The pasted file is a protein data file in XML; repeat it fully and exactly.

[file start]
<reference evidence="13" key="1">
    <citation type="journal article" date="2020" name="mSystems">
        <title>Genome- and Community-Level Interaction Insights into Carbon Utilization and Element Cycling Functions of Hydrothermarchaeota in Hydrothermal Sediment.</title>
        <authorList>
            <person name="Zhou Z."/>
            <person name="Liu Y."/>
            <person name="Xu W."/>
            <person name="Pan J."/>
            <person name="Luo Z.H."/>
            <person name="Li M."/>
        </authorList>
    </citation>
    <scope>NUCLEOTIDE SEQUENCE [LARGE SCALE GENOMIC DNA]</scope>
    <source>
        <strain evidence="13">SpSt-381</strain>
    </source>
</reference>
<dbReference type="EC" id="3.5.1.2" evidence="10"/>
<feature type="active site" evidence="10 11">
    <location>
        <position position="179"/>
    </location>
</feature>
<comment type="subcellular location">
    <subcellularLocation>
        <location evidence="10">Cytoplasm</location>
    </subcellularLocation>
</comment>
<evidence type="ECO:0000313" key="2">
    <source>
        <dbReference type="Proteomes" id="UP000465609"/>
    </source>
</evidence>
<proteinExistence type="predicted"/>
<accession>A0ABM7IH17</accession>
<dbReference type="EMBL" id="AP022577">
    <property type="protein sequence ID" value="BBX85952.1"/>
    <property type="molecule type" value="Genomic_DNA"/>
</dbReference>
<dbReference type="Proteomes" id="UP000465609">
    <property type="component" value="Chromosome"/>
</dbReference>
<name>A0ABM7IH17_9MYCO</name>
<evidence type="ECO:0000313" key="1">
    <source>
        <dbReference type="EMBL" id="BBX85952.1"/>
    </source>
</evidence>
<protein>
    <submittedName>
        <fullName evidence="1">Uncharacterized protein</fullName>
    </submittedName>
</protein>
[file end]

<reference evidence="13" key="1">
    <citation type="journal article" date="2020" name="mSystems">
        <title>Genome- and Community-Level Interaction Insights into Carbon Utilization and Element Cycling Functions of Hydrothermarchaeota in Hydrothermal Sediment.</title>
        <authorList>
            <person name="Zhou Z."/>
            <person name="Liu Y."/>
            <person name="Xu W."/>
            <person name="Pan J."/>
            <person name="Luo Z.H."/>
            <person name="Li M."/>
        </authorList>
    </citation>
    <scope>NUCLEOTIDE SEQUENCE [LARGE SCALE GENOMIC DNA]</scope>
    <source>
        <strain evidence="13">SpSt-381</strain>
    </source>
</reference>
<dbReference type="EC" id="3.5.1.2" evidence="10"/>
<feature type="active site" evidence="10 11">
    <location>
        <position position="179"/>
    </location>
</feature>
<comment type="subcellular location">
    <subcellularLocation>
        <location evidence="10">Cytoplasm</location>
    </subcellularLocation>
</comment>
<evidence type="ECO:0000313" key="2">
    <source>
        <dbReference type="Proteomes" id="UP000465609"/>
    </source>
</evidence>
<proteinExistence type="predicted"/>
<accession>A0ABM7IH17</accession>
<dbReference type="EMBL" id="AP022577">
    <property type="protein sequence ID" value="BBX85952.1"/>
    <property type="molecule type" value="Genomic_DNA"/>
</dbReference>
<dbReference type="Proteomes" id="UP000465609">
    <property type="component" value="Chromosome"/>
</dbReference>
<name>A0ABM7IH17_9MYCO</name>
<evidence type="ECO:0000313" key="1">
    <source>
        <dbReference type="EMBL" id="BBX85952.1"/>
    </source>
</evidence>
<protein>
    <submittedName>
        <fullName evidence="1">Uncharacterized protein</fullName>
    </submittedName>
</protein>